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Best Practices: Mitigating a Data Breach

by Brandie N. Weddle and Laura J. Butte April 10, 2014

This is part two of a three part series from Brandie N. Weddle and Laura J. Butte of Arnold & Porter LLP on the prevention, mitigation and response to a data breach.

There is some overlap between mitigation and prevention, but mitigation is important enough to warrant its own category.  On a regular basis, businesses should conduct a risk assessment of its data protection policy to ensure that only a minimum amount of data is lost in a breach and that the data lost is of little or no value to the data thief.  An effective risk assessment is predicated upon a business’ understanding of how data moves through its system and knowledge of the vulnerabilities at every juncture.  At a minimum, the risk assessment should include the following questions:

  1. Can we reduce the amount of data collected?
  2. Have we appropriately compartmentalized and limited access to a need to know basis?
  3. Are the security measures for protecting data in line with the risk of a breach?
  4. Can we reduce the number of devices on which data is stored and accessed (e.g., disk drives, thumb drives, servers)?
  5. Are the disposal procedures for obsolete data appropriate for the types of data that is collected (are paper records unreadable when disposed; hard drives erased rather than merely the information on the drives deleted)?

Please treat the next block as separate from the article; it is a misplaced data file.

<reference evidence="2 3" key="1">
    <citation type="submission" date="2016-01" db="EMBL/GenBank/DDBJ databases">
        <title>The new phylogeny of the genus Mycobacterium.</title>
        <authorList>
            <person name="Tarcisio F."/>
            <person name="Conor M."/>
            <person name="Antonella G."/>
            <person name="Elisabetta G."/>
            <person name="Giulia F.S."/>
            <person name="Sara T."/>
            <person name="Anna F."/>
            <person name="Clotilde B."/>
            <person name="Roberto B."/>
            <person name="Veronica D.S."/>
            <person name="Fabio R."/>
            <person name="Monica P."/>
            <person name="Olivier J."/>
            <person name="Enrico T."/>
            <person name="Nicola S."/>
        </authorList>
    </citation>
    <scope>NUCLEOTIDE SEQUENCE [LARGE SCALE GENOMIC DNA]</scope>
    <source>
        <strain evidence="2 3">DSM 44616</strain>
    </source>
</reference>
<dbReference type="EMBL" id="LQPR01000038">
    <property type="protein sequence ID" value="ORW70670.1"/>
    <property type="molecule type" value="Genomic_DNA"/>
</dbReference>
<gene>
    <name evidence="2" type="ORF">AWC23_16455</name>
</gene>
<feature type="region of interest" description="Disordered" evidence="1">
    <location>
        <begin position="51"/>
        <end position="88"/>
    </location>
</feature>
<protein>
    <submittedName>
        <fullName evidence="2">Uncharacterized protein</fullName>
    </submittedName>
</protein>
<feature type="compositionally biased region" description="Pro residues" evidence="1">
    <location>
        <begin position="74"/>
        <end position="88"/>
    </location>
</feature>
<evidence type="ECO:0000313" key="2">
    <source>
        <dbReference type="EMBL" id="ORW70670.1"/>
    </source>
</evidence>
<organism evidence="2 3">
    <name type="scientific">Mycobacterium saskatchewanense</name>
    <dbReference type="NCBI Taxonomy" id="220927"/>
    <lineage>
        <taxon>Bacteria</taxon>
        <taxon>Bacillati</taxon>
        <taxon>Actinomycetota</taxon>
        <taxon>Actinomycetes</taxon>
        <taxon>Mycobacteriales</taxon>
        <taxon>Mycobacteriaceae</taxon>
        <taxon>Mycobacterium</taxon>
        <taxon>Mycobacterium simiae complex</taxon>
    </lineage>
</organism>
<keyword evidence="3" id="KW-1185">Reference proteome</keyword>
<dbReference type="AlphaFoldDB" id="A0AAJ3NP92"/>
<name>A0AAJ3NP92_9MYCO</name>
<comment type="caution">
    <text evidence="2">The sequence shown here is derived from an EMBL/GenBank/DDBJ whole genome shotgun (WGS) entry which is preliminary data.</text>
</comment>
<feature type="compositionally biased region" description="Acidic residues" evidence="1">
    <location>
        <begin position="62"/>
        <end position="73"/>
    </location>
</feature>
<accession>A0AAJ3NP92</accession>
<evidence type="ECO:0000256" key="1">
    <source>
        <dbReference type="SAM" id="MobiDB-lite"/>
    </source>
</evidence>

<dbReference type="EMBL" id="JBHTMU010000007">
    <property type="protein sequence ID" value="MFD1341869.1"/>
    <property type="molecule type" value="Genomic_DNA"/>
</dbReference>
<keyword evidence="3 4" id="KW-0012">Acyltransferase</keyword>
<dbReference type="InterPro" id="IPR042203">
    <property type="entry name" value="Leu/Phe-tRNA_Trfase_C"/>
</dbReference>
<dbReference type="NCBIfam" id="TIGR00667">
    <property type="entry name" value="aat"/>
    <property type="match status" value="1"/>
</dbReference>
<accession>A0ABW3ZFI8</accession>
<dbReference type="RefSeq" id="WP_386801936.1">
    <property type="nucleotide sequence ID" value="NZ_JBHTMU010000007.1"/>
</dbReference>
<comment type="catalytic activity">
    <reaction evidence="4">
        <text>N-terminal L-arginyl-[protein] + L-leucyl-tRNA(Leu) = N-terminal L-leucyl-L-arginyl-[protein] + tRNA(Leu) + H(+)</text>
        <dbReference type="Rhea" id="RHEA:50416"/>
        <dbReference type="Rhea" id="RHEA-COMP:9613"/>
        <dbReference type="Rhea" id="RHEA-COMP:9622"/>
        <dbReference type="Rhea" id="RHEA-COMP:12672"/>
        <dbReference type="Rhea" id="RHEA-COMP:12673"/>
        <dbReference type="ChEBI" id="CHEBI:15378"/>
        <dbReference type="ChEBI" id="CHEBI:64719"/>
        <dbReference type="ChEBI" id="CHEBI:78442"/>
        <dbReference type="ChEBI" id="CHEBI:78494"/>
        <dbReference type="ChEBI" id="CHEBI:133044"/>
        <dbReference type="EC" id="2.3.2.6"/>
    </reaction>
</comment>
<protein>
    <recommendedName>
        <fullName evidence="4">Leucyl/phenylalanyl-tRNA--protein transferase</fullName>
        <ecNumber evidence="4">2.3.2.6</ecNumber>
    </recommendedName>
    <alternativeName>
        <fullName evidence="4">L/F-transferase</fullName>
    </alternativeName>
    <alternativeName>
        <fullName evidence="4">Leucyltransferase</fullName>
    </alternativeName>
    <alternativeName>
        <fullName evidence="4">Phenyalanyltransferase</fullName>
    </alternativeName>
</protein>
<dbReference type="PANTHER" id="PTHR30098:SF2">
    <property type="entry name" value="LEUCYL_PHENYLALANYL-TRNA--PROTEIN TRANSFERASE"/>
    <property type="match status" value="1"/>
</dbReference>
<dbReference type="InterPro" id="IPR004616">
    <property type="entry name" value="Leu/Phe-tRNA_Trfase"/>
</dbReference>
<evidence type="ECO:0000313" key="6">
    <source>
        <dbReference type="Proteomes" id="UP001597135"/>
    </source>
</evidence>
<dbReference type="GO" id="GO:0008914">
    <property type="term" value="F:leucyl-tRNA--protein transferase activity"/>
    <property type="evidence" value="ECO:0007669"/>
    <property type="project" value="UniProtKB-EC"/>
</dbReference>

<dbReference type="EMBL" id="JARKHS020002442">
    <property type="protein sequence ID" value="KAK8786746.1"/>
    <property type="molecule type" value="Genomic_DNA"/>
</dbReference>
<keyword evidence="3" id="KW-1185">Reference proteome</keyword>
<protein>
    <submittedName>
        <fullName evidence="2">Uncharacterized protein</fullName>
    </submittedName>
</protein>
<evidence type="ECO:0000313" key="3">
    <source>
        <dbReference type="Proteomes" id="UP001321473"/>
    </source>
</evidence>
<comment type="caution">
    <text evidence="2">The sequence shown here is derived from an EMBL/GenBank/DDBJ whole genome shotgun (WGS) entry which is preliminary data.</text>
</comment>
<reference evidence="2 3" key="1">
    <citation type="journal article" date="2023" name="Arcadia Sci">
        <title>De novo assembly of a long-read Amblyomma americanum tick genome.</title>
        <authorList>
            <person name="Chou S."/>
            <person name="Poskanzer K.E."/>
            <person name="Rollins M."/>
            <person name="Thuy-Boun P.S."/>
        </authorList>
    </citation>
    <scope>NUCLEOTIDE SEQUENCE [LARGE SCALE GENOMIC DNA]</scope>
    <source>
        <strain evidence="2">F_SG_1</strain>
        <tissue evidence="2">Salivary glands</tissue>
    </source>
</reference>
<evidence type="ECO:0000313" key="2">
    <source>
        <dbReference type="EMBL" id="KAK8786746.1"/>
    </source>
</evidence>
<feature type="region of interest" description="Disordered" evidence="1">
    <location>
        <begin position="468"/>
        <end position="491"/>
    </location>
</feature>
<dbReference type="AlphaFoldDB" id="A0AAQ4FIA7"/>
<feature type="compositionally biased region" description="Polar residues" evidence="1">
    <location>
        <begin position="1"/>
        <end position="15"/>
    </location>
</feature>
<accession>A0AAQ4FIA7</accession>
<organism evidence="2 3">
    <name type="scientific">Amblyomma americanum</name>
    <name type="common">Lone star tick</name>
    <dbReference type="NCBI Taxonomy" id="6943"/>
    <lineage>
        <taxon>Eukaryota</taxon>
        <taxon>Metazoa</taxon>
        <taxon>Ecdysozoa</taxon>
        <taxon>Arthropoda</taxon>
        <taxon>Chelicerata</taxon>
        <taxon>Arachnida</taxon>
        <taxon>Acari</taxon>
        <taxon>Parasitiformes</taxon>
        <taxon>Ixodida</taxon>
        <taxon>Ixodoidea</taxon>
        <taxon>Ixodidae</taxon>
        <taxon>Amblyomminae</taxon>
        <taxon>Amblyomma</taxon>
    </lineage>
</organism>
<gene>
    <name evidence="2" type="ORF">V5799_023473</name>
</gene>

6. Is our insurance coverage in line with the risks of a data breach?
  7. Have all personnel been trained and received updated training on our data protection policy?

To the extent possible, data should be inventoried and segmented so that in the event of a breach sensitive data is not fully exposed.  That is, social security numbers, names, and addresses should not be maintained in the same central location.

Business should mandate and test the security practices of third party vendors and consultants to ensure they adopt and abide by equally-stringent confidentiality and security standards.

For businesses with a significant level of risk, consider adopting an intrusion detection system or software that will monitor the network for signs of a hack (e.g., new users, multiple logins from unknown computers, high traffic at unusual times) or for signs of a breach (e.g., large amounts of data being transmitted from the network).

Finally, a system with the best prevention and mitigation policies is of no use if these policies are not a part of the company culture and are not being followed by all the links in the chain.  To that end, businesses should test the adopted controls and ensure that they are being consistently applied.

About The Author

Brandie N. Weddle is an associate in Arnold & Porter LLP’s Litigation group, focusing her practice on complex commercial litigation, international litigation, securities compliance, and enforcement and litigation. Laura J. Butte is an associate in Arnold & Porter LLP’s Litigation group, focusing her practice on complex commercial litigation, antitrust litigation, multijurisdictional class actions, and securities compliance, enforcement and litigation.
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